i have a simple clojure syntax problem (bc i am new to the language). for both examples i have a list lst of (1 2 3 4):

in Lisp i can write:

=>`(first of list is ,(first lst))
(first of list is 1)

in Clojure, if i write the same thing (with the language translation of , to ~ as i THOUGHT i read somewhere) i get:

=>'(first of list is ~(first lst))
(first of list is (clojure.core/unquote (first lst)))

i was hoping i can do what i want to in Clojure as well, and that i just have the syntax wrong. all the examples i find though have functions first and use a ` (backtick). i dont want to call a function like:

`(my-function ~(first lst))

i just want to return '(some list with ,(first lst) replaced in it)

can i do such a thing in Clojure?

EDIT: i gave a poor example seeing as my ACTUAL problem dealt with strings. let me try another example...

=>(def color-lst '(red green blue))

what i wanted to return was:

=>`(the color i want is ~(first color-lst))

this yeilded all the strange returns i saw. the other way to do this is

=>(format "the color i want is %s" (first color-lst))

this is how i solved my problem.

  • While others helped you already with your problem, be advised that this is not the Clojure way. eg. instead of quoted symbols, clojure uses keywords. If you want strings (as in your example), use them. All the '~' stuff is ugly. And you will run into a hard-to-find bug sooner or later. – kotarak Jul 17 '10 at 11:20
  • all this ' ` and ~ is generally used with macros. avoid them as much as you can unless necessary. – Amogh Talpallikar Jul 29 '13 at 19:37

Even if your problem is solved, there are some fundamental differences between CL and Clojure worth mentioning:

The main difference concerning symbols in backquotes between CL and Clojure is, that Clojure resolves quasiquoted symbols; yielding a namespace qualified symbol (take a look at the reader section of the Clojure docs):

user> `foo

So, in CL:

CL-USER> (let ((list '(foo bar baz)))
            `(first is ,(first list)))

But in Clojure:

user> (let [lst '(foo bar baz)]
        `(first is ~(first lst)))
(clojure.core/first user/is foo)

In order to get a non-qualified symbol in Clojure (within backquotes), you'd have to use something like this:

user> `~'foo

So, to get the same result as the CL version (ignoring readtable-case), you'd have to use:

user> (let [lst '(foo bar baz)]
        `(~'first ~'is ~(first lst)))
(first is foo)
  • hey, thats exactly it! ive moved on to another problem since then, but i think i will go back now and replace with this. this is exactly what i was looking for, i just couldnt reason out the correct quote/backtick/tilde combination. thank you. – trh178 Jul 16 '10 at 19:41
  • You're welcome. Since symbols aren't first-class citizens in most programming languages learned/used nowadays, they're a concept one has to grow accustomed to. – danlei Jul 16 '10 at 19:53

It's slightly unclear to me what you mean by "first of list is" in your code:

'(first of list is ,(first lst))

But if you meant by that just a placeholder for the beginning of the list, then the following should work fine (make sure to use backtick!):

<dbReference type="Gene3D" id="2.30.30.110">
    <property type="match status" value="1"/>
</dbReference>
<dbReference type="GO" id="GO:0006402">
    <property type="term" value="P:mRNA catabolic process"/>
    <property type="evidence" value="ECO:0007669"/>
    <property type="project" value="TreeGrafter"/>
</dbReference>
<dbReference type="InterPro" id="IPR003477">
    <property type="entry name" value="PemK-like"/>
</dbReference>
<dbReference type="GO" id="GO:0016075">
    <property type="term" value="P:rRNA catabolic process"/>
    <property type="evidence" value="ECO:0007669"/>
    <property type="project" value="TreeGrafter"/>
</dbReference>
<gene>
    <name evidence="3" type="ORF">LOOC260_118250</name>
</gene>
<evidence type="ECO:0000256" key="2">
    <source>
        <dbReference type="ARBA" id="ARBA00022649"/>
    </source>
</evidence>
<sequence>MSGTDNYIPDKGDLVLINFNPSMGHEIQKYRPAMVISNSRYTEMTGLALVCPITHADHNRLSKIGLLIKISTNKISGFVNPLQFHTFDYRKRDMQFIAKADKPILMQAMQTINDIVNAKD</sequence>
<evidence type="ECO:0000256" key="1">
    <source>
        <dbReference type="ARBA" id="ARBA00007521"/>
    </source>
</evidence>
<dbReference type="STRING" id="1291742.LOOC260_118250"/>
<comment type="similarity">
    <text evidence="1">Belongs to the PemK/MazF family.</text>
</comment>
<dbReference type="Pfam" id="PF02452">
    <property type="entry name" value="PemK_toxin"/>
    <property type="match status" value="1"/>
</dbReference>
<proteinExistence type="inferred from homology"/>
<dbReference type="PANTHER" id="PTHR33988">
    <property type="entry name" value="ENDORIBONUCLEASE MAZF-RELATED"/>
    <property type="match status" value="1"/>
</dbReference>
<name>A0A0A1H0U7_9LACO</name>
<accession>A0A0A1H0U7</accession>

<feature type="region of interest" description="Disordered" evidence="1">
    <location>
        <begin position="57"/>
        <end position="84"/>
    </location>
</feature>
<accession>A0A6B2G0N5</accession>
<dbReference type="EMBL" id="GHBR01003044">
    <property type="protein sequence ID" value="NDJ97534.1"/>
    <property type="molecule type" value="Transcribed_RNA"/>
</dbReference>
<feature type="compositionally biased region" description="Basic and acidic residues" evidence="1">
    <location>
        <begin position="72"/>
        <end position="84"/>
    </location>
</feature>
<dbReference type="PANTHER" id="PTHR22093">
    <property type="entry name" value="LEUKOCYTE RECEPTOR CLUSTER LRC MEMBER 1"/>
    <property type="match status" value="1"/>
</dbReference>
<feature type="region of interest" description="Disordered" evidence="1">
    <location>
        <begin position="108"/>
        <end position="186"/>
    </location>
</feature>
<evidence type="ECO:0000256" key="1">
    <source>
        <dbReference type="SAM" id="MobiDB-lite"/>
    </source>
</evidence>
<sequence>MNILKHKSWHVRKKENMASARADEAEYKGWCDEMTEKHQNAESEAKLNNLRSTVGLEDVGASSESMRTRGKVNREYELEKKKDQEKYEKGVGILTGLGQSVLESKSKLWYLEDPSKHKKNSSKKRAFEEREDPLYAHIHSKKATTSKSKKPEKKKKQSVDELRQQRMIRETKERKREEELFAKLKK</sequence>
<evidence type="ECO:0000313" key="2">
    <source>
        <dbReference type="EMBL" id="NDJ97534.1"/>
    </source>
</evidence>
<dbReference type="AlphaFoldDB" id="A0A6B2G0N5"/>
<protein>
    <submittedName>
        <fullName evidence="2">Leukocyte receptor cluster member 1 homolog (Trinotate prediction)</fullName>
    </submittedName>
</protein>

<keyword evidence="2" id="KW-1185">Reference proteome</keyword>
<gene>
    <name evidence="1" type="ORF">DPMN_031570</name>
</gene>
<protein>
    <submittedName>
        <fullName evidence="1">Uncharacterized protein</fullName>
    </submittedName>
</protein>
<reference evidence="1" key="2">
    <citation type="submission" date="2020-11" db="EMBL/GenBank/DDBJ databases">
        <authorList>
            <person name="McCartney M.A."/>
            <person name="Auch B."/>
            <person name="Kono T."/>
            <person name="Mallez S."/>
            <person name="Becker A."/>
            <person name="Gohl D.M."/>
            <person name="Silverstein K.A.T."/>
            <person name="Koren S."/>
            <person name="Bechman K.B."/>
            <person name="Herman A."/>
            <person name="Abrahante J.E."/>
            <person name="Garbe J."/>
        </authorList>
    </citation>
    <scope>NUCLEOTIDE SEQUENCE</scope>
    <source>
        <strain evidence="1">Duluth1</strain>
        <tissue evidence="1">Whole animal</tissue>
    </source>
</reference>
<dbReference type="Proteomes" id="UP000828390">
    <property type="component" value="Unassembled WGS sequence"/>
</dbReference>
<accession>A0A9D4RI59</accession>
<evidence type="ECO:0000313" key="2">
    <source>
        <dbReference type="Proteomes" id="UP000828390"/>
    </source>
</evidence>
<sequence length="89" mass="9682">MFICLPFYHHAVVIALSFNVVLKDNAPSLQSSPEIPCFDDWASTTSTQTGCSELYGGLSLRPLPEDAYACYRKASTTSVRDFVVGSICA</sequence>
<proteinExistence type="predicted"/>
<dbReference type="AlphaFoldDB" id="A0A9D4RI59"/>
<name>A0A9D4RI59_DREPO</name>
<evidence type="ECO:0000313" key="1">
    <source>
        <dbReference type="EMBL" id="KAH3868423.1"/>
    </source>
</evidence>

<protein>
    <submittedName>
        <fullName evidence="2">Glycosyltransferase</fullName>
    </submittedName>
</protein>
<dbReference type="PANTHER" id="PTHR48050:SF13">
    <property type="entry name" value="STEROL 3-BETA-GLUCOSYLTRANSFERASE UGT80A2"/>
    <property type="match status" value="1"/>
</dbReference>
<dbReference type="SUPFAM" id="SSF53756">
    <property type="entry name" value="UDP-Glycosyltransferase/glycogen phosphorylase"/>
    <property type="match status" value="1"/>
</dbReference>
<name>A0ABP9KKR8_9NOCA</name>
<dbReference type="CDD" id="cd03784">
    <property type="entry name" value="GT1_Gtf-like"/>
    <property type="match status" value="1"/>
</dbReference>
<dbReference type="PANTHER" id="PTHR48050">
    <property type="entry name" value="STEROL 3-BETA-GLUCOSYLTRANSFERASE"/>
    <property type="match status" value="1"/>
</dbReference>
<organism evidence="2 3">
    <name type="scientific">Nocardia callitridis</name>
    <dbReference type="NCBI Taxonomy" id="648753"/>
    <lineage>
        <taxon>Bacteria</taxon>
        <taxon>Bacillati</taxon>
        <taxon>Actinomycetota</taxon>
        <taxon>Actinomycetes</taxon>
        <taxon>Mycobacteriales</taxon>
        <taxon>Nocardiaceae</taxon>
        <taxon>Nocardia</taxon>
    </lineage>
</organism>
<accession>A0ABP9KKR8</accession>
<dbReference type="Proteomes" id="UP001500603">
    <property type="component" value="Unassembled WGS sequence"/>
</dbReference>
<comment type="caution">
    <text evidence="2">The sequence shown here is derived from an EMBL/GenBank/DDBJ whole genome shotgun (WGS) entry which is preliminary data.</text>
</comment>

`(1 2 3 ~(first [1 2]))
=> (1 2 3 1)

Alternatively, using quote will result in the following (which seems to be your problem):

'(1 2 3 ~(first [1 2]))
=> (1 2 3 (clojure.core/unquote (first [1 2]))) 
  • ok, now im getting somewhere. that DOES work (just tried it). "first of list is" is just a sentence in my above code. so perhaps i am going about this the wrong way? when the backtick list contains numbers it works, but not when it contains words. i think the problem may be that '(this is a list) and `(this is a list) evaluate to the same thing in Lisp... but NOT in Clojure. could this be it? – trh178 Jul 16 '10 at 14:28
  • it seems that the problem you are having is using quote (') rather than backtick (`). Backtick should work the same way with a list of strings. – unignorant Jul 16 '10 at 14:49
  • evaluating '(this is a list) yeilds (this is a list) as id expect. evaluating `(this is a list) yeilds (user/this user/is user/a clojure.core/list) which is not what i expected, but thats bc im not using the lang correctly :( – trh178 Jul 16 '10 at 14:53
  • ok, in '(this is a list) clojure is treating the elements of that list as variables, not strings. The difference between quote and backtick is that backtick namespaces everything to the current namespace, whereas quote does not. That's why you see "clojure.core/list" in one, and just "list" in the other. Try changing the current namespace (eg. (ns my-namespace)) and you'll see "my-namespace/list" returned by backtick instead. – unignorant Jul 16 '10 at 15:03
  • thanks unignorant, your original statement was what led me to my solution – trh178 Jul 16 '10 at 15:04

found another way. perhaps the whole time i was just not doing things the 'Clojure' way?

(formate "first of list is %d" (first lst)) yeilds what i was looking for.

i think it was partly my fault in the problem description, i gave a bad example. it seems the problem arose bc i was using strings (possibly improperly?) in the list. that and 'first' is also an acceptable function call. all of that confused the issue i believe.

  • i think the confusion was actually that you were not using strings in the original example list ;-) – unignorant Jul 16 '10 at 15:05

Your Answer

By clicking “Post Your Answer”, you agree to our terms of service, privacy policy and cookie policy

Not the answer you're looking for? Browse other questions tagged or ask your own question.